As multi-media/multi-arts performances become more prevalent, No Blue Memories: The life of Gwendolyn Brooks written by Crescendo Literary (Eve L. Ewing and Nate Marshall) stands out as a memorial to an industrious and giving writer of consequence and as an accessible, engaging educational experience of high quality in keeping with the philosophy of the writer being celebrated. While puppet shows are often thought of in the Western World as children’s entertainment, puppetry goes back thousands of years as a method of reaching a general audience, sometimes for political purposes, educational approaches, and always entertainment.

Poetry is a hard sell to American audiences because most Americans haven’t been brought up reading, reciting, writing and therefore appreciating poetry. No Blue Memories ably addresses how Brooks, a seemingly ordinary person—just like the audience who comes to see this experience of theater—gets involved and deeply committed to writing poetry, making this puppet show a seamless educational event. Stories about poets tend to draw a literary crowd made primarily of women. It’s a type of bias that was not at all evident from the nearly sell-out crowd at Strathmore Music Center. If the subject elicited a particular political or racial leaning it was this—it was a general audience that seemed predominately Black in the orchestra where the Dresser was sitting. It goes without saying that puppet shows pitched for adults pique audience curiosity, raising this question: what’s the hidden message but never what do I need to know before I see this?  Audience expectation is oh, this will be fun. Yes, No Blue Memories was fun and thought-provoking.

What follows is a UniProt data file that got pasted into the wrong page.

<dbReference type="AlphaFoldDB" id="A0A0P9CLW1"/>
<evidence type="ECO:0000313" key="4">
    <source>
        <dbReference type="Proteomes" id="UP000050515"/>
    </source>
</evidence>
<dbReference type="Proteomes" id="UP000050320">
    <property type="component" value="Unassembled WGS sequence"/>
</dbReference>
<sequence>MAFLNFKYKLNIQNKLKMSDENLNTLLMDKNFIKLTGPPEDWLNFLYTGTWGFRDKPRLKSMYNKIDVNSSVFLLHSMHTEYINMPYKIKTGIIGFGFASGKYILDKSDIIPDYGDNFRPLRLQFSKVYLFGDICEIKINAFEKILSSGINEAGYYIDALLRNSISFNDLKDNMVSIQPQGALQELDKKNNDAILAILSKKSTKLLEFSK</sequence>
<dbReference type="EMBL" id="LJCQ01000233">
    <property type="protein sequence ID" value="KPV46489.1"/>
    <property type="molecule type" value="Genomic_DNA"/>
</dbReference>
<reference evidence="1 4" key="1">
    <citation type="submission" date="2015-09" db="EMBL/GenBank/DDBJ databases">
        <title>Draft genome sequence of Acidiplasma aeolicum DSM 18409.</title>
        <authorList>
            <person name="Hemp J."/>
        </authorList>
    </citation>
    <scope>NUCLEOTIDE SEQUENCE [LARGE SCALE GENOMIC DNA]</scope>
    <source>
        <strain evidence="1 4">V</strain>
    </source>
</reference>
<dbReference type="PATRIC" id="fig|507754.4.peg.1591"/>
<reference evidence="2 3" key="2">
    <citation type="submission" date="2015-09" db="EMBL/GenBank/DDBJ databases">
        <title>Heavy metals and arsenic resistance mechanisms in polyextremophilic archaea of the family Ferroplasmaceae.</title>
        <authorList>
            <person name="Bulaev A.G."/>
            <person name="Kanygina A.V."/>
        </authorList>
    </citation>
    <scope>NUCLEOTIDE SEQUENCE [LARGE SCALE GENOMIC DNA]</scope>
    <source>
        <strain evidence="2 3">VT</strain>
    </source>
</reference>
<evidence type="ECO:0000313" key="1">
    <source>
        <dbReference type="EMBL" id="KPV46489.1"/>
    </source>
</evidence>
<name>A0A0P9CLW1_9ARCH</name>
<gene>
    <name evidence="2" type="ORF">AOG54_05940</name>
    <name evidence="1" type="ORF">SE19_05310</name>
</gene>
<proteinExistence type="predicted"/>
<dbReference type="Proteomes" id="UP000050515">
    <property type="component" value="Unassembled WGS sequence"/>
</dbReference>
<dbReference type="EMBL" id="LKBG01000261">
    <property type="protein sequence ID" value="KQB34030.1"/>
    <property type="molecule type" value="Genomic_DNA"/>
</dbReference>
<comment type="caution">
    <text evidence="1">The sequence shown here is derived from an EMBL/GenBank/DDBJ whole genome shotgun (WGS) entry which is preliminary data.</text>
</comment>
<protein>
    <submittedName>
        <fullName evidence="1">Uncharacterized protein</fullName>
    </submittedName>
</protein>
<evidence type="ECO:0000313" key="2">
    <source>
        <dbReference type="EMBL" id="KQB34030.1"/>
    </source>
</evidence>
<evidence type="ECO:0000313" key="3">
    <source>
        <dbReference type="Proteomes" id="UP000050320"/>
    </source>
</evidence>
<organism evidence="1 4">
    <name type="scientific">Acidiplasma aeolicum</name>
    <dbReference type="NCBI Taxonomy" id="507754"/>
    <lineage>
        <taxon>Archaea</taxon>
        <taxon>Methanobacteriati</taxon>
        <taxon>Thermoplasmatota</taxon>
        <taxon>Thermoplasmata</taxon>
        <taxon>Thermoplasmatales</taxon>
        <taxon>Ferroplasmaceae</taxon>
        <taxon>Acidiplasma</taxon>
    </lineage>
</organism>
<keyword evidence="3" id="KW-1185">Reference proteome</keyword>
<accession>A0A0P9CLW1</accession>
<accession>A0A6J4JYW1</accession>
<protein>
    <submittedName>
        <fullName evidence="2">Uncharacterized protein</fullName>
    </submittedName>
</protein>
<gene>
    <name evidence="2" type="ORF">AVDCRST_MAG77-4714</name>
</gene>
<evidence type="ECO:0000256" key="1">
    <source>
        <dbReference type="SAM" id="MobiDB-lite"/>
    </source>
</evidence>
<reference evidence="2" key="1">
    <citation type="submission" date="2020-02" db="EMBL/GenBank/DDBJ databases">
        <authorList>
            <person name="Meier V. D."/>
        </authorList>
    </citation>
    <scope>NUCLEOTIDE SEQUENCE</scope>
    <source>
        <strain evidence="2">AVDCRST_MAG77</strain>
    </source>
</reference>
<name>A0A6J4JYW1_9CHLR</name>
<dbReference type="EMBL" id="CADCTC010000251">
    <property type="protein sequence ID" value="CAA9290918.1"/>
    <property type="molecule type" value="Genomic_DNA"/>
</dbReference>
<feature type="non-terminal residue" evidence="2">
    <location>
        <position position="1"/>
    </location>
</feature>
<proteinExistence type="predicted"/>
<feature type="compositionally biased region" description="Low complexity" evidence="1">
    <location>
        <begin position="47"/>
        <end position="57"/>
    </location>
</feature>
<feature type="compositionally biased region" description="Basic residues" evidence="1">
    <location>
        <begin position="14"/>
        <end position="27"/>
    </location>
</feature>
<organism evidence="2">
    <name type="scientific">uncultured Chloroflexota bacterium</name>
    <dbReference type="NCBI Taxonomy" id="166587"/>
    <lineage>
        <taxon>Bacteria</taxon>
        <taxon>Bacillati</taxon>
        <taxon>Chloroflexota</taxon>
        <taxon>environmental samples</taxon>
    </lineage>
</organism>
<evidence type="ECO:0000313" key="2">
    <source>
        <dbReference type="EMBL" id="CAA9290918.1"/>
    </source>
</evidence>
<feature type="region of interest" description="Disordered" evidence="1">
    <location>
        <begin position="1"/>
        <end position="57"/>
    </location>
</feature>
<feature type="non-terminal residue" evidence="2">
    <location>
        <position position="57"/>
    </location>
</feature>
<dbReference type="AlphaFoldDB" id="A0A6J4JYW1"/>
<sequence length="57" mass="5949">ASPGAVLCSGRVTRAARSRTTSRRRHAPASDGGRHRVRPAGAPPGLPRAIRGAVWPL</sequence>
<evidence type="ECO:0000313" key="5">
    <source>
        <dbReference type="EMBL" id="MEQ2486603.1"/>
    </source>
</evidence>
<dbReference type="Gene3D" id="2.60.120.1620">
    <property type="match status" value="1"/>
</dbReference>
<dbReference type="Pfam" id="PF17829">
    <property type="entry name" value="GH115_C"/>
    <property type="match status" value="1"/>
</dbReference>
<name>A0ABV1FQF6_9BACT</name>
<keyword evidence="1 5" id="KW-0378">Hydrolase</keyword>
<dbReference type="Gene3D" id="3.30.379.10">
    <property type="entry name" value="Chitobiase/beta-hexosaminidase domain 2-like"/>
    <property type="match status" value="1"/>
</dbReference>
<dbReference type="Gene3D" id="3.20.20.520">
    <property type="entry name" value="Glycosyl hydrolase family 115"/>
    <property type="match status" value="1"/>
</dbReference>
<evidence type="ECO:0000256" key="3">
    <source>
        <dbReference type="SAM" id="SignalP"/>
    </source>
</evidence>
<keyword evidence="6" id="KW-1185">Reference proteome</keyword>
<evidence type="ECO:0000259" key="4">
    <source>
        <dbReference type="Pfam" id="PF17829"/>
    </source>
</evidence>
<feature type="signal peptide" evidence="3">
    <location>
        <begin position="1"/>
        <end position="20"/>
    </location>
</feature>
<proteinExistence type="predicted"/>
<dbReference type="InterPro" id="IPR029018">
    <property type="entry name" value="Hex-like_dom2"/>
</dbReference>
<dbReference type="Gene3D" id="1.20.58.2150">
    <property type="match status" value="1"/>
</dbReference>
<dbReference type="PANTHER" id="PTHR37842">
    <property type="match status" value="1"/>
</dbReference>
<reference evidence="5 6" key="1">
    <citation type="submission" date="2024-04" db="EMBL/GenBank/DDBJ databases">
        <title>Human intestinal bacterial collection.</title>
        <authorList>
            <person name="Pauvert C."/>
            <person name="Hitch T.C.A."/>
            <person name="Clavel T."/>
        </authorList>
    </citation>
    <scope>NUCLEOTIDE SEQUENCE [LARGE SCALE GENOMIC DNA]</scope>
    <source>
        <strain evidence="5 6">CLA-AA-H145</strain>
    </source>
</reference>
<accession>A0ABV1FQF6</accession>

The Dresser assumes that part of the audience draw was the music initially with cool jazz elements by sisters Jamila Woods and Ayanna Woods and as sung mesmerizingly by their sister Kamaria Woods. Cool jazz developed after World War II and is characterized by relaxed tempos and lighter tone as opposed to the complex bebop of that era. In an email interview completed January 29, Ayanna Woods wrote, “Jamila and I wanted to model the sound of No Blue Memories after the type of music Brooks would have heard growing up. In the beginning of the play, we drew from jazz standards. As the play goes on, we introduced elements of funk and hip-hop.” When asked about the source of the words, Ayanna answered, “The text is a combination of Brooks' words, Jamila's words inspired by the poetry, and Haki Madhubuti's words (from his poem Gwendolyn Brooks).” Hats off to the musicians handpicked by Ayanna and Jamila—Red/Kai Brown on drums, Ryan Nyther on a beautifully plaintive, sometimes muted trumpet, and Brooklynn (Brooke) Skye on base guitar. The Dresser was particularly interested in Skye who was exceptional and without a biography in the printed program. Ayanna offered, “Brooke Skye is an amazing 18-year-old bassist and guitarist who attended Chicago High School for the Arts. She plays with a wide range of Chicago bands in the jazz & hip-hop scenes, including Malcolm London… Chicago is full of incredible Black musicians, and we wanted our band to celebrate that.